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Pancreatic ductal adenocarcinoma (PDAC) is an aggressive disease in urgent need of improved therapy. A characteristic feature of PDAC is an abundant fibroinflammatory reaction that contributes to the treatment recalcitrancy of this disease. Here, tumour cells coinhabit a stiff, densely remodelled extracellular matrix (ECM) with abundant cancer-associated fibroblasts, immunosuppressive myeloid cell populations and regulatory T-cells that synergise to drive a CD8 T-cell-excluded tumour microenvironment (TME).1 The immune-deserted TME, in combination with a low neoantigen burden, is considered a major reason for the poor response to immune checkpoint inhibitors in PDAC.
While several studies have established that a remodelled ECM drives immune exclusion,2 the link between tissue stiffening and tumour cell autonomous mechanisms of immune evasion is less well explored. In a recent study, Canel and coworkers3 uncover a new mechanistic link between the scaffolding function of focal adhesion kinase (FAK) and PDAC immune escape (figure 1).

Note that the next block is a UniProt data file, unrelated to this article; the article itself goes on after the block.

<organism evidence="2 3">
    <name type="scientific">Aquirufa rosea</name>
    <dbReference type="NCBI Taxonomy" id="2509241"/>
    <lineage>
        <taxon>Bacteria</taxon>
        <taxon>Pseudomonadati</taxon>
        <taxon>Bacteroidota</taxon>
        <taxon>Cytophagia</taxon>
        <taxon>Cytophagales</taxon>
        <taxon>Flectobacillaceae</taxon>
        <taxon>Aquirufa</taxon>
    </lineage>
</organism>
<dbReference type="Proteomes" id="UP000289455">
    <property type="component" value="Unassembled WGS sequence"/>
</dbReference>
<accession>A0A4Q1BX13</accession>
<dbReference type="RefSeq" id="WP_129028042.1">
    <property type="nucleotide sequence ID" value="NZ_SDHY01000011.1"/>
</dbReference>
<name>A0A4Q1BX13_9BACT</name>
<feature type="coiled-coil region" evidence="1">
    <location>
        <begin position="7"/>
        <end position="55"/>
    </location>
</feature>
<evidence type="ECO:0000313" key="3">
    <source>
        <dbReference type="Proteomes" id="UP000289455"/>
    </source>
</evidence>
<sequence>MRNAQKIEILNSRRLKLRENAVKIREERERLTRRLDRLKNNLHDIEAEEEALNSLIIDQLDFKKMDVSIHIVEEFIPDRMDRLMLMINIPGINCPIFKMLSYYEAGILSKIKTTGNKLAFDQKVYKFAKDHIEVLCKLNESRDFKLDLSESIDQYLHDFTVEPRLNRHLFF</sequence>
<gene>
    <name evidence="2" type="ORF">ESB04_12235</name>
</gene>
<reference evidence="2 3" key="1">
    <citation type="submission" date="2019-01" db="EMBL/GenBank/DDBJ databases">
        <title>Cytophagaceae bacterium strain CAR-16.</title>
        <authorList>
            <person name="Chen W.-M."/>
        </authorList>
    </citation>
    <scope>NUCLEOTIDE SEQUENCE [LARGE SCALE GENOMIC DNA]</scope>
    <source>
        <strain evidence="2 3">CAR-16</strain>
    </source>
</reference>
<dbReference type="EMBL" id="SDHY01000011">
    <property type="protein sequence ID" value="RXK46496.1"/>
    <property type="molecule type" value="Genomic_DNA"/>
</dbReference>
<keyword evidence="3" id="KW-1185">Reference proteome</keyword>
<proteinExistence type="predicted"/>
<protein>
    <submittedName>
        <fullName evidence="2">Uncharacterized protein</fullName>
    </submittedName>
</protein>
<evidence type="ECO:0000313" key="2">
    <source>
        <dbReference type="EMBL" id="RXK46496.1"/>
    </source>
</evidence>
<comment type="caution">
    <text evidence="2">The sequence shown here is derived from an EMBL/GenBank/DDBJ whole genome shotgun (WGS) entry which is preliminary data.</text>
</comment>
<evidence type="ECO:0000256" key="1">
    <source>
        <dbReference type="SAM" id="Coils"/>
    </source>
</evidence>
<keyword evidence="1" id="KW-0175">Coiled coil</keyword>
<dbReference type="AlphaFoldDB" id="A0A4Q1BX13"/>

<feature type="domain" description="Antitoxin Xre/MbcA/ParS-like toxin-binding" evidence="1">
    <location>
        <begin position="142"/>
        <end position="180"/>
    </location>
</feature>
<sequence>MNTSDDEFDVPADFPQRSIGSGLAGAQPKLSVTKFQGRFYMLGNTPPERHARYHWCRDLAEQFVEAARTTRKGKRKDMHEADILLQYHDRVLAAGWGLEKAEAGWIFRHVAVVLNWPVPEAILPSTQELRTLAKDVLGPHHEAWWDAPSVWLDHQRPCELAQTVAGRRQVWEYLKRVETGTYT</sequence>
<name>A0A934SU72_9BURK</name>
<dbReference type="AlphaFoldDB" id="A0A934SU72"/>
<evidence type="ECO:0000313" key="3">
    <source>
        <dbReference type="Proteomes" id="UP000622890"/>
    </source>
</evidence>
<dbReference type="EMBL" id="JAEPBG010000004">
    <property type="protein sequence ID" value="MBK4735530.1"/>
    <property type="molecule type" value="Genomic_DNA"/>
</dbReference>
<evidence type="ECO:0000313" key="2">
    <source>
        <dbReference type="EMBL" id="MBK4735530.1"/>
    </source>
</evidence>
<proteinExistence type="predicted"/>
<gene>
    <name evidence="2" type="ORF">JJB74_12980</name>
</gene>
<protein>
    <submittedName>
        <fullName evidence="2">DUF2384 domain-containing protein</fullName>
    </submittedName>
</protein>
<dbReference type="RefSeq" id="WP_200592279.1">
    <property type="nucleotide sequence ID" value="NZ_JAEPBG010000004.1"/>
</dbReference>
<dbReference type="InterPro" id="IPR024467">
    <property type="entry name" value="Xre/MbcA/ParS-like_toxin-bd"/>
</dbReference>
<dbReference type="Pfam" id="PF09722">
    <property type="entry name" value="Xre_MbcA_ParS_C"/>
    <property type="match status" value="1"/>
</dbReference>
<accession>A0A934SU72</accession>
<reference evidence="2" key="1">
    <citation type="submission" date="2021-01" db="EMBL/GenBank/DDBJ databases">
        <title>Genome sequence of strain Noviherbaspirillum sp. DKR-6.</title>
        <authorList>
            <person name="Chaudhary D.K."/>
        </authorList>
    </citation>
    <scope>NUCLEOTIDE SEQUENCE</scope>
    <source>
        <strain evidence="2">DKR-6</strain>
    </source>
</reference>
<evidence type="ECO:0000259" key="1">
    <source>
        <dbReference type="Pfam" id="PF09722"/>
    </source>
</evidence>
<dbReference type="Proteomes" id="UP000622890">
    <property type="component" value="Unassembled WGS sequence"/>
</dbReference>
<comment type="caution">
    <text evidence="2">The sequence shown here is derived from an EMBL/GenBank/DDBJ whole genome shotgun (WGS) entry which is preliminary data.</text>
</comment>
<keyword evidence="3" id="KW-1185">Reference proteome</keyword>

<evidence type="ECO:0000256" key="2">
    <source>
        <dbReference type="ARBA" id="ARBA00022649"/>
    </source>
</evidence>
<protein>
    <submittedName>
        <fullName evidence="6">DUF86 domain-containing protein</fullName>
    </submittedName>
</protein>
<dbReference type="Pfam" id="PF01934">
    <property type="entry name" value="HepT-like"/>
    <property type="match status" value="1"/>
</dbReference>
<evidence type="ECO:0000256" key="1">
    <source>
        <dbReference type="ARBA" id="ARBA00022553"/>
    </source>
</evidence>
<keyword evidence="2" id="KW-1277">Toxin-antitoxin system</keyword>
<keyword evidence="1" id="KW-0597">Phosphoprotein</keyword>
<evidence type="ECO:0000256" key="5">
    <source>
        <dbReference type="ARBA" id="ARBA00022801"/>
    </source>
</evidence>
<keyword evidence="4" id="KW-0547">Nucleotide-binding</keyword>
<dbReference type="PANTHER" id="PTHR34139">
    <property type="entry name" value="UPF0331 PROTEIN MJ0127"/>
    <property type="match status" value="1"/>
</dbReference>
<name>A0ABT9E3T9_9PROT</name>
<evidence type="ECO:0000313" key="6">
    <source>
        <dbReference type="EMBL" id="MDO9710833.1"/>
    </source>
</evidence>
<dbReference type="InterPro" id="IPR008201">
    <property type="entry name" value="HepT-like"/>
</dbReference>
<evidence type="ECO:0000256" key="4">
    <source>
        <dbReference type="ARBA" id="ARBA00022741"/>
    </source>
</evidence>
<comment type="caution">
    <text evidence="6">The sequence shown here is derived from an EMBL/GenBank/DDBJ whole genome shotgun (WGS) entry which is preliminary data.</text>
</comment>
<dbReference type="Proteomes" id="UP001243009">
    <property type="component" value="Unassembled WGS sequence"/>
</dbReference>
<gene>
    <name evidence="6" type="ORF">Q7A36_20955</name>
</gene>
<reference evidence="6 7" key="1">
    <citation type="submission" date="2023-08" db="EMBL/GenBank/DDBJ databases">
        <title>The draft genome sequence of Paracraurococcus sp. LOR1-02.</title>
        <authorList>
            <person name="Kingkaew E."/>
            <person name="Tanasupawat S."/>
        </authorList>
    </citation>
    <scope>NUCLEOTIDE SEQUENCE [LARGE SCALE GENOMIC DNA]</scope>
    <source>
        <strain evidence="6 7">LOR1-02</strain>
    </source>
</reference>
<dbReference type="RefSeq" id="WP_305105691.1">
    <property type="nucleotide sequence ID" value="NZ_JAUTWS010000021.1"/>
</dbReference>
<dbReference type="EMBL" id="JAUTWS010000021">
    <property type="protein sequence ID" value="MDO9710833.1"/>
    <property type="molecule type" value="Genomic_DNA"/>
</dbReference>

Contributors AB-G conceived and wrote the commentary and made the figure. CJ conceived and cowrote the commentary.
Funding Work in systems oncology is supported by a Cancer Research UK Institute Award (C5759/A27412), a Cancer Research UK Programme Award (C13329/A21671) and a European Research Council Consolidator Award (ERC-2017-CoG 772577).
Competing interests None declared.
Provenance and peer review Commissioned; internally peer reviewed.